UNITED STATES DISTRICT COURT CENTRAL DISTRICT OF ILLINOIS
November 30, 2011
MID CENTRAL OPERATING ENGINEERS HEALTH & WELFARE FUND, PLAINTIFF,
TOBIN EXCAVATING, INC., DEFENDANT.
The opinion of the court was delivered by: James E. Shadid United States District Judge
Thursday, 01 December, 2011 03:20:08 PM
Clerk, U.S. District Court, ILCD
This matter was before the Court for on Defendant's Combined Motion to Dismiss or for More Definite Statement. For the reasons set forth below, the Motion [#7] is GRANTED.
Plaintiff brings this action alleging that Defendant is delinquent on its obligation to make contributions to the Health & Welfare Fund and Central Pension Fund as required by "a trust agreement" and "pursuant to a collective bargaining agreement" entered into by Defendant. However, neither document is specifically identified or attached as an exhibit to the Complaint. Defendant moves to dismiss or alternatively for a more definite statement asking the Court to require Plaintiff to specifically identify these documents so that it can determine whether it has any obligations under such documents and prepare a defense in this action.
Courts have traditionally held that a complaint should not be dismissed unless it appears from the pleadings that the plaintiff could prove no set of facts in support of her claim which would entitle her to relief. See Conley v. Gibson, 355 U.S. 41 (1957); Gould v. Artisoft, Inc., 1 F.3d 544, 548 (7th Cir. 1993). Rather, a complaint should be construed broadly and liberally in conformity with the mandate in Federal Rules of Civil Procedure 8(f). More recently, the Supreme Court has phrased this standard as requiring a showing sufficient "to raise a right to relief beyond a speculative level." Bell Atlantic Corp. v. Twombly, 127 S.Ct. 1955, 1965 (2007). Furthermore, the claim for relief must be "plausible on its face." Id.; Ashcroft v. Iqbal, 129 S.Ct. 1937, 1953 (2009).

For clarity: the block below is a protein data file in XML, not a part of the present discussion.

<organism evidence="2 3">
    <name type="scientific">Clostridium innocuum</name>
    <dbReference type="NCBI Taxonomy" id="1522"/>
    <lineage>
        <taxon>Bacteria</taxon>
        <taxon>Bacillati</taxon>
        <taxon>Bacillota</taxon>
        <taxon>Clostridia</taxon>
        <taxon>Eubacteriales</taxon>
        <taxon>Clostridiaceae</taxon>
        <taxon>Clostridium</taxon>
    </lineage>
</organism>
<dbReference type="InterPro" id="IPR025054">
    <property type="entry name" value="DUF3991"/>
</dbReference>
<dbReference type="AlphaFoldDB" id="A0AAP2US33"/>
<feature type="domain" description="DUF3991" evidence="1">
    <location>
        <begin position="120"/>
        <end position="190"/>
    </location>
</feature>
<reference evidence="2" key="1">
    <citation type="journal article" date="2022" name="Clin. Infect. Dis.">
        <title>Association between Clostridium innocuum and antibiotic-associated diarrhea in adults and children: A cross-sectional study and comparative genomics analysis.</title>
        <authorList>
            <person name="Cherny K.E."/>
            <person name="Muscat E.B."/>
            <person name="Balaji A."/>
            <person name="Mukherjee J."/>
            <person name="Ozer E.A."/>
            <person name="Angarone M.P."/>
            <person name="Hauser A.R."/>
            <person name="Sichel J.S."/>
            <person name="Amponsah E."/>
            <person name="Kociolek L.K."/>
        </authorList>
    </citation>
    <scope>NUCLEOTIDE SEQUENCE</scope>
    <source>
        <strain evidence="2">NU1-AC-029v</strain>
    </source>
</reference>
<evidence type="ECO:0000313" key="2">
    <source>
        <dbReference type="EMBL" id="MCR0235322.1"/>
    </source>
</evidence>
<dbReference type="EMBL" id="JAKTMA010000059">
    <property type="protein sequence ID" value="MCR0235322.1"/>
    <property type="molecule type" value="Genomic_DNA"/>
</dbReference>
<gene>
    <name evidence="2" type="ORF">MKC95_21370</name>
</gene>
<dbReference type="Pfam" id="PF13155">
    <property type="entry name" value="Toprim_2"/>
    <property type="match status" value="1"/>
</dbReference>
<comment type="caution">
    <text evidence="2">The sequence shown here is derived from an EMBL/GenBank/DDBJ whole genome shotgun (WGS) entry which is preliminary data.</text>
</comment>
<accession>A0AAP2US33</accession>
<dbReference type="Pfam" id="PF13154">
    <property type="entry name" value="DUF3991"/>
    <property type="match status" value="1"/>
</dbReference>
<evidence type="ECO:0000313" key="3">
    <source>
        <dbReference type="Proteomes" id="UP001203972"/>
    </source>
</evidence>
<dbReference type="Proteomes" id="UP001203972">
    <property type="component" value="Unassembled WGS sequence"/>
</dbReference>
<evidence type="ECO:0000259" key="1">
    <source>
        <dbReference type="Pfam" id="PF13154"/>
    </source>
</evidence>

For purposes of a motion to dismiss, the complaint is construed in the light most favorable to the plaintiff; its well-pleaded factual allegations are taken as true, and all reasonably-drawn inferences are drawn in favor of the plaintiff. See Albright v. Oliver, 510 U.S. 266, 268 (1994); Hishon v. King & Spalding, 467 U.S. 69 (1984); Lanigan v. Village of East Hazel Crest, 110 F.3d 467 (7th Cir. 1997); M.C.M. Partners, Inc. V. Andrews-Bartlett & Assoc., Inc., 62 F.3d 967, 969 (7th Cir. 1995); Early v. Bankers Life & Cas. Co., 959 F.2d 75 (7th Cir. 1992).
While Plaintiff's Complaint may be minimally sufficient under this standard when all reasonable inferences are drawn in its favor, contracts forming the basis for these kinds of action are routinely attached as exhibits if not specifically identified in the body of the Complaint. The Court sees no reason to play hide and seek with the basis for this action, particularly where there appears to be a possibility that the identification of the specific agreements may facilitate a negotiated resolution that spares the parties the expense of proceeding with this litigation. Accordingly, Defendant's Motion to Dismiss and for a More Definite Statement is granted, and Plaintiff is directed to file an Amended Complaint that either identifies or attaches the relevant contracts or agreements.
For the reasons set forth above, the Motion to Dismiss or for a More Definite Statement [#7] is GRANTED. Plaintiff shall file an amended complaint correcting the identified deficiencies within14 days, and Defendant shall respond within 20 days thereafter if no agreement has been reached.
James E. Shadid
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